When Art Project started development several months ago, the team built the application using Java and the Master/Slave Datastore. However, as their launch date approached, we released the new High Replication Datastore configuration. With a scheduled maintenance period so soon after the site’s launch, they decided to switch over to the High Replication Datastore.

Before switching, they ran a load test to set a performance baseline for comparison after the application’s data was migrated. Now that the application has launched, we wanted to share the results of the test with you as an example of what to expect after a switch to the High Replication Datastore. Below are the mean numbers for latency of different parts of the site.

Here’s a description of what each page does behind the scenes:

Homepage: This is the landing page that just serves a static webpage for site navigation. Since this page does not pull information from the datastore, the latency is stable.

Collections: Art Project lets users create individual museum collections. These load tests specifically targeted adding and deleting paintings from a user’s personal collection, as well as rendering those collections. We notice the slightly increased latency from saving and deleting entities in the datastore.

Level Maps: These pages simply performed get() calls on the datastore using entity keys. Latency on these pages is consistent across instances.

Info Spots: This handler performs the most data intensive calculations of all of the handlers. It calculates all line of sight interest points for a user’s map position in a museum gallery room, and saves the points of interest to the datastore for that location. The good news is, this calculation doesn’t have to happen for every user. Once this data has been calculated for a given spot, it can re-used for other visitors to the site.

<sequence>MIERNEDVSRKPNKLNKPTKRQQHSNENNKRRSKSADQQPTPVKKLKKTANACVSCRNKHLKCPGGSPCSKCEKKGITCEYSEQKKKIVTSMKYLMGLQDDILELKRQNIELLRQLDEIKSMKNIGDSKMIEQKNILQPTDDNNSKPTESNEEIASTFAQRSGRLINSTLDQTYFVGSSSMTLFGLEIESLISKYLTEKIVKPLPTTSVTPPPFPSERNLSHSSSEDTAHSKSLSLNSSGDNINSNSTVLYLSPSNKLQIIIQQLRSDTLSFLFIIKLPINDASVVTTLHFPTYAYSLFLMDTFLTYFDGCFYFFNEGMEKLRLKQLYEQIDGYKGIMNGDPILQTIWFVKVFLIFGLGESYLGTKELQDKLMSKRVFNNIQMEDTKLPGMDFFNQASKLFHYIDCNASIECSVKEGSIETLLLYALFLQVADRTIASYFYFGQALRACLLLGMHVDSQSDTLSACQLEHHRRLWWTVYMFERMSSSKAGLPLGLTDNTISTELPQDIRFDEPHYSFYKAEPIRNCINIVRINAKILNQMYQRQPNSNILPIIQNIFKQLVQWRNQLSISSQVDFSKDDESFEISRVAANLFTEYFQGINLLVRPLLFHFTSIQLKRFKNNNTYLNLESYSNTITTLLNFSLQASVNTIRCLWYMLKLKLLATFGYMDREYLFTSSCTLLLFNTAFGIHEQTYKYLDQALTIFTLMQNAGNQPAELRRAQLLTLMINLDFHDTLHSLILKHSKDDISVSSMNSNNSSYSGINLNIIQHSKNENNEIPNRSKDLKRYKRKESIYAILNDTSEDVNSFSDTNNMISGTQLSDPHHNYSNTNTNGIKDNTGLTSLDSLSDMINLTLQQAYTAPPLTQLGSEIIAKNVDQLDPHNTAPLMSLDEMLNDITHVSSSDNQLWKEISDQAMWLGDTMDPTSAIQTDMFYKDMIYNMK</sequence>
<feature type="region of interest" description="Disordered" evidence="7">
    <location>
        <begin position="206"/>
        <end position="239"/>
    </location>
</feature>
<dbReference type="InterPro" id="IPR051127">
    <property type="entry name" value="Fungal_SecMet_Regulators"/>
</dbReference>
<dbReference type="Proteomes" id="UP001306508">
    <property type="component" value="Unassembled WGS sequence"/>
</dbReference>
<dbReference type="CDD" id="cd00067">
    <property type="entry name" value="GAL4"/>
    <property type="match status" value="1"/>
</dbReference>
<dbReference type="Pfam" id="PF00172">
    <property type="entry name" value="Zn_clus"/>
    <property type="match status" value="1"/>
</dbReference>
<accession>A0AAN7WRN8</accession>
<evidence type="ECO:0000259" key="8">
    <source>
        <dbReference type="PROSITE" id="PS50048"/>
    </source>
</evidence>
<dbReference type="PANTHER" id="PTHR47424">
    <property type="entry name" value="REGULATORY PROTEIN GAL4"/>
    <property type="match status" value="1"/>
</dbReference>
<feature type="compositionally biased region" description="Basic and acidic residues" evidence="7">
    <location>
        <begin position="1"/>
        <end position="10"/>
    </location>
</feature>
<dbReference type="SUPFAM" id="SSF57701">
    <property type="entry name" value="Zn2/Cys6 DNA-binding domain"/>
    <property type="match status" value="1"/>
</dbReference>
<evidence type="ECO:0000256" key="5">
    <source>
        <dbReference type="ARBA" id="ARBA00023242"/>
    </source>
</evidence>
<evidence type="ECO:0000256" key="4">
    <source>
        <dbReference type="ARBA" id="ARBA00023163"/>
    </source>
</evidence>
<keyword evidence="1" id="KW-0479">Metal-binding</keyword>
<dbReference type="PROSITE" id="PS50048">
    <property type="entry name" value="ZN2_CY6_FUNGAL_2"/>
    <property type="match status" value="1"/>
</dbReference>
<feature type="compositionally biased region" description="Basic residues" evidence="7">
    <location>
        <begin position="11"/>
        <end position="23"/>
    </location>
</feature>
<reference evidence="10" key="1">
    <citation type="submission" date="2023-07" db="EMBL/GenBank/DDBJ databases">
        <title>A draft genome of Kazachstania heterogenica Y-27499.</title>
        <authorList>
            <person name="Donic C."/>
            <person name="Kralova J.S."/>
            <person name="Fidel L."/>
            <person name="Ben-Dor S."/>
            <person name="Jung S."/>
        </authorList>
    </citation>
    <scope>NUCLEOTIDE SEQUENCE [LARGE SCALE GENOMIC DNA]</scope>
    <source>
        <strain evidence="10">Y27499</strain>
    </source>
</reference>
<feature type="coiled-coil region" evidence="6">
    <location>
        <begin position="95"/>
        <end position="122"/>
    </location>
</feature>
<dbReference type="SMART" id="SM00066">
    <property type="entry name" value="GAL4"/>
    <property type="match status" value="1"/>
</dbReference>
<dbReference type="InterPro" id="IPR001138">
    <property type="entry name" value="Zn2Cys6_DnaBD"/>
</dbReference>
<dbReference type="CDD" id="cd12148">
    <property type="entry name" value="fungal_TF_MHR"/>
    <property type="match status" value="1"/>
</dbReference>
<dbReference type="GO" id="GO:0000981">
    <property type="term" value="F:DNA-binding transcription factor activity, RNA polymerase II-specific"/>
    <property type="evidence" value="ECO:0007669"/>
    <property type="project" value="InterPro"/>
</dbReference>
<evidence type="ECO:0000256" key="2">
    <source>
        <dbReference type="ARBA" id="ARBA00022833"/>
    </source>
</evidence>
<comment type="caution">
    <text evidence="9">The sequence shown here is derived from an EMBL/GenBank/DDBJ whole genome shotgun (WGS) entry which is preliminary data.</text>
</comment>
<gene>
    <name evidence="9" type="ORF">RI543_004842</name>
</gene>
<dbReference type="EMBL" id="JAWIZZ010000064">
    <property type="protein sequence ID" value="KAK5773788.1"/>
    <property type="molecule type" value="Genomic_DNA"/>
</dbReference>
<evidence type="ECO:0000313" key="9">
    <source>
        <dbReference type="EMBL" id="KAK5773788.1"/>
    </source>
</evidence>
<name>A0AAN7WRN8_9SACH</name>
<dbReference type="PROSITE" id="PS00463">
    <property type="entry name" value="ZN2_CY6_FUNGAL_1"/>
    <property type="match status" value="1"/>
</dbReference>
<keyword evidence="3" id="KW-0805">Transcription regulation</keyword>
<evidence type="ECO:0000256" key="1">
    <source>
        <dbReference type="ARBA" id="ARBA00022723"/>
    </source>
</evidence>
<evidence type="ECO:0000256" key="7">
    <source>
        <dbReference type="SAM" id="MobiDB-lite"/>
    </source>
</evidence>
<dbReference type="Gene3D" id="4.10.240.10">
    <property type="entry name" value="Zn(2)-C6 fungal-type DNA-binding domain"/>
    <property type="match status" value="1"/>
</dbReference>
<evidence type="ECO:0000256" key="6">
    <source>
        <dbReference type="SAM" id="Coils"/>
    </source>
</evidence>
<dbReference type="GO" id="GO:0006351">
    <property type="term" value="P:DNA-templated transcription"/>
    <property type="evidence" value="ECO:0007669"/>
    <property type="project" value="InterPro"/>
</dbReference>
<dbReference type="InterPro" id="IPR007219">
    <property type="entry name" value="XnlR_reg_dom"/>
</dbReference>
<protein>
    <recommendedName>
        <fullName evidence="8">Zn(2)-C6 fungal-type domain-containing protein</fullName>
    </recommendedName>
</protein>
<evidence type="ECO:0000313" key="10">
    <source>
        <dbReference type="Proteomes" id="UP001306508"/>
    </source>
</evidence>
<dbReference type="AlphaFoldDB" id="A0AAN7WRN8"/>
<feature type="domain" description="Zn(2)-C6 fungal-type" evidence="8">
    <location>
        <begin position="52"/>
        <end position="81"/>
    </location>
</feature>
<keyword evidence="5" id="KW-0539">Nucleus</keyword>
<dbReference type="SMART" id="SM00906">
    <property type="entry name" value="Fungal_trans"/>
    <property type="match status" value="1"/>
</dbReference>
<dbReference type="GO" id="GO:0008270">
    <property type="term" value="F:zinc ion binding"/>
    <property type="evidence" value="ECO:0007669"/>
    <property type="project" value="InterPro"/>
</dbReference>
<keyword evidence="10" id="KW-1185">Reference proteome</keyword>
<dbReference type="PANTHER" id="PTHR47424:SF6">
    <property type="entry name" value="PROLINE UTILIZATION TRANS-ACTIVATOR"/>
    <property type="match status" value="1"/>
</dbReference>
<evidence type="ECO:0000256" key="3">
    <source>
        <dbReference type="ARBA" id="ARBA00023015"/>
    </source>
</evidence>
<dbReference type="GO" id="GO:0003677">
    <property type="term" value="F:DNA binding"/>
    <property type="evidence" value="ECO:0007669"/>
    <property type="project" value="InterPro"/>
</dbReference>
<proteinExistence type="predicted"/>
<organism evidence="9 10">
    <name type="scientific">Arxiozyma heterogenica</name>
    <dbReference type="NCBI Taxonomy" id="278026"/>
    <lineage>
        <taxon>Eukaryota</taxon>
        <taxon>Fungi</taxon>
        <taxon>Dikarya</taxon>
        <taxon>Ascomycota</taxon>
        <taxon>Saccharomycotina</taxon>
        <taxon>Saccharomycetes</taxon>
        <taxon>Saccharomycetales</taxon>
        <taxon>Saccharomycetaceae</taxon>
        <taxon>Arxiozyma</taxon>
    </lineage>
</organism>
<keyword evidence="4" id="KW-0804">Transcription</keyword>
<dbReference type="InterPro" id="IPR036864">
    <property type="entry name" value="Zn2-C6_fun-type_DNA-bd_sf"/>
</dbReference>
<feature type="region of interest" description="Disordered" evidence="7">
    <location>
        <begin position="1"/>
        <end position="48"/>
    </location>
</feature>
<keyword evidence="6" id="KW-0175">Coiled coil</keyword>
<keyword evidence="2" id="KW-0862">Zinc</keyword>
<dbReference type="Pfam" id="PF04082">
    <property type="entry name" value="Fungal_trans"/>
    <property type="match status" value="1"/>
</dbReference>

As you can see, while there was some increased latency when switching to the High Replication datastore, the site latency is still very low. And the migration required no major code changes and no modification to the datastore structure between the two load tests.

For more information about the High Replication Datastore, see the Datastore documentation. The next scheduled maintenance period for the Master/Slave datastore is February 7th, 2011 from 5pm - 6pm PST. The High Replication datastore and Google Art Project will not need to be read-only during this period. On the High Replication Datastore, your application won’t need to be either.

Posted by the App Engine Team

Wednesday, February 9, 2011

[Gd] Introducing Renderscript

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Android Developers Blog: Introducing Renderscript

[This post is by R. Jason Sams, an Android engineer who specializes in graphics, performance tuning, and software architecture. —Tim Bray]

Renderscript is a key new Honeycomb feature which we haven’t yet discussed in much detail. I will address this in two parts. This post will be a quick overview of Renderscript. A more detailed technical post with a simple example will be provided later.

Renderscript is a new API targeted at high-performance 3D rendering and compute operations. The goal of Renderscript is to bring a lower level, higher performance API to Android developers. The target audience is the set of developers looking to maximize the performance of their applications and are comfortable working closer to the metal to achieve this. It provides the developer three primary tools: A simple 3D rendering API on top of hardware acceleration, a developer friendly compute API similar to CUDA, and a familiar language in C99.

Renderscript has been used in the creation of the new visually-rich YouTube and Books apps. It is the API used in the live wallpapers shipping with the first Honeycomb tablets.

The performance gain comes from executing native code on the device. However, unlike the existing NDK, this solution is cross-platform. The development language for Renderscript is C99 with extensions, which is compiled to a device-agnostic intermediate format during the development process and placed into the application package. When the app is run, the scripts are compiled to machine code and optimized on the device. This eliminates the problem of needing to target a specific machine architecture during the development process.

Renderscript is not intended to replace the existing high-level rendering APIs or languages on the platform. The target use is for performance-critical code segments where the needs exceed the abilities of the existing APIs.